“And also the down to earth and how grounded Iranian films such as the 2011 film A Separation which won the 2012 Academy Awards for Best International Feature Film.

"And I think for Imaginur, we had a different approach from our previous movies as I didn’t want to focus too much on the technical side of it but instead, my focus was more on the actors performances and story,” he said.

He added that includes getting the camera and lighting to follow the actors instead of the other way around.

In order to maintain the natural performance of the actors, he also adjusted the script not to be too formal and instead opted for the script to be as close to how Malaysians talk in reality.

Nik hopes to see a more variety of local films with more substance in the future. — Picture courtesy of Lumatic Films
Nik hopes to see a more variety of local films with more substance in the future. — Picture courtesy of Lumatic Films

Pushing the Limit of Creativity in Local Films

Pushing the limit of creativity when it comes to filmmaking aside, he notes that it's also important to understand the local climates and sensitivities.

He wants to see more variety of local films with more substance to it.

"The appreciation of arts in Malaysia is an evolving thing, people are starting to appreciate them more. It takes time and everybody plays a role in it.

"Because there are international movies that are sensitive and conceptual but our audiences seem to enjoy it. Why can’t we do the same? I think the issue here is not audience reception but on how well we package the film for the audience.”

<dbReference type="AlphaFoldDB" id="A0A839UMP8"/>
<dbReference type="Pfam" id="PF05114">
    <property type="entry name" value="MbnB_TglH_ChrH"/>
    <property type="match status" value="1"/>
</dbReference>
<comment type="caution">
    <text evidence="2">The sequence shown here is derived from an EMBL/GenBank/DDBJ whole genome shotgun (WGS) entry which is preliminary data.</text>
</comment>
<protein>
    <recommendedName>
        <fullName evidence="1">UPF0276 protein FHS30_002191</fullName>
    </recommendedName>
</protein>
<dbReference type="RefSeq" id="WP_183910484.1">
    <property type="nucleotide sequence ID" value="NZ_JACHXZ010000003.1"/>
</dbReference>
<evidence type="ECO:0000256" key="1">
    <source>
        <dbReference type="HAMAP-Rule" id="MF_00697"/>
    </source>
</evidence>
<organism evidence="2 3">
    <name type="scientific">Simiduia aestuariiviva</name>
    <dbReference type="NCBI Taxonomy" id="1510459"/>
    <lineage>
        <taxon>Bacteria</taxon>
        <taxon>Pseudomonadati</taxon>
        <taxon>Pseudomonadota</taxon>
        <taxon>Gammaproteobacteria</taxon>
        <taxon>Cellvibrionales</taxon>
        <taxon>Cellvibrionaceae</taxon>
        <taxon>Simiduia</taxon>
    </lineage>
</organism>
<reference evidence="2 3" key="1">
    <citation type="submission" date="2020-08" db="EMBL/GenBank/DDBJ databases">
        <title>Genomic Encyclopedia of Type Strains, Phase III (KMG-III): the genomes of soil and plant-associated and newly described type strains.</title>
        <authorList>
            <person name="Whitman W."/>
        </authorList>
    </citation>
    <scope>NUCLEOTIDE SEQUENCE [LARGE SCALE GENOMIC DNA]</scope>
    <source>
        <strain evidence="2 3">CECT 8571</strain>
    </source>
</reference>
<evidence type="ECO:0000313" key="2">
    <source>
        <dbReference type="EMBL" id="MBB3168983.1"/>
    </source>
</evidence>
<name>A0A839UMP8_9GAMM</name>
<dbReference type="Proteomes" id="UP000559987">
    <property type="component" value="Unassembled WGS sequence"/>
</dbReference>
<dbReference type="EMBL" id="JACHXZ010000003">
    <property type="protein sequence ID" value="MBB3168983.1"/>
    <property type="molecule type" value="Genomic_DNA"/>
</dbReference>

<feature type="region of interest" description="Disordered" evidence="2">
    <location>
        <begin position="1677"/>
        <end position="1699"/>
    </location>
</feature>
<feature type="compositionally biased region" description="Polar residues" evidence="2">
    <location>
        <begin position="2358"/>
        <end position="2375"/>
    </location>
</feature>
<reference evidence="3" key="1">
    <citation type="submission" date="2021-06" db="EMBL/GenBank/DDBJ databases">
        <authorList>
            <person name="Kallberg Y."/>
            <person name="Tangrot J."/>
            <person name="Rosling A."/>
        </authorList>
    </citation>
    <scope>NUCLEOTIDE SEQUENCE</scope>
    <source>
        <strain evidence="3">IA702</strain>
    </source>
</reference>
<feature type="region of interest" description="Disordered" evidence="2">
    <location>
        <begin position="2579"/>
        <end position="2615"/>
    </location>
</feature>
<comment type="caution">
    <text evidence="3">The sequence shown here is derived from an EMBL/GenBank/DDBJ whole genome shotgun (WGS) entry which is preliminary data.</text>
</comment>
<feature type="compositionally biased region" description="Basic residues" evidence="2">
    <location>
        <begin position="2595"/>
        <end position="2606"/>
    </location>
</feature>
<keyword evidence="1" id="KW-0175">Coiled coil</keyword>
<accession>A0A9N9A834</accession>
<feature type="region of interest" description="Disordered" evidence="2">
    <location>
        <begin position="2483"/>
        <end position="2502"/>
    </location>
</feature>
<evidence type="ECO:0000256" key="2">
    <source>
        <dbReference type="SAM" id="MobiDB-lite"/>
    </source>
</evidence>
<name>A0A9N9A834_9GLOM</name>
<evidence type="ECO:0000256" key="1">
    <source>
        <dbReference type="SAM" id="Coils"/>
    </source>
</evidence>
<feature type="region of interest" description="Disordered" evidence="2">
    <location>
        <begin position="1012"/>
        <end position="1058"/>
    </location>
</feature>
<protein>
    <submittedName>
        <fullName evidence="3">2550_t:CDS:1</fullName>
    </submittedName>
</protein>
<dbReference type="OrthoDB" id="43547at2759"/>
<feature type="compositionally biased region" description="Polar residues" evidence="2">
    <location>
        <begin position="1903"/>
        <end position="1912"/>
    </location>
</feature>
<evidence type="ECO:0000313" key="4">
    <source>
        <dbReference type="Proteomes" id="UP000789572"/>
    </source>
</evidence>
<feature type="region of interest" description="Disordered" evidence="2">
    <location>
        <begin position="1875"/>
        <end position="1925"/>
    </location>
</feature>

Nik added that local audiences and filmmakers should follow the footsteps of their counterparts in countries like South Korea and Indonesia to get their local audience believe in their own products.

"For example the highly acclaimed Parasite film, yes they’ve won an Academy award but the director, Bong Joon-Ho is a champion in their local markets even before the award.

"And when the film came out, it felt very local but global audiences can still accept it. This needs to happen in Malaysia as well."

Imaginur follows the story of Zuhal (Beto Kusyairi) as his life spins out of control, and opts for hypnosis in an effort to make things better.

Things however get out of hand after the girl named Nur (Diana Danielle) from his dreams begins to appear to him in real life.

Desperate to know who this mystery woman is, Zuhal tries to introduce himself to her.

The film boasts a stellar cast which also includes Afdlin Shauki, Nadiya Nisaa, Rahim Razali and Fatimah Abu Bakar.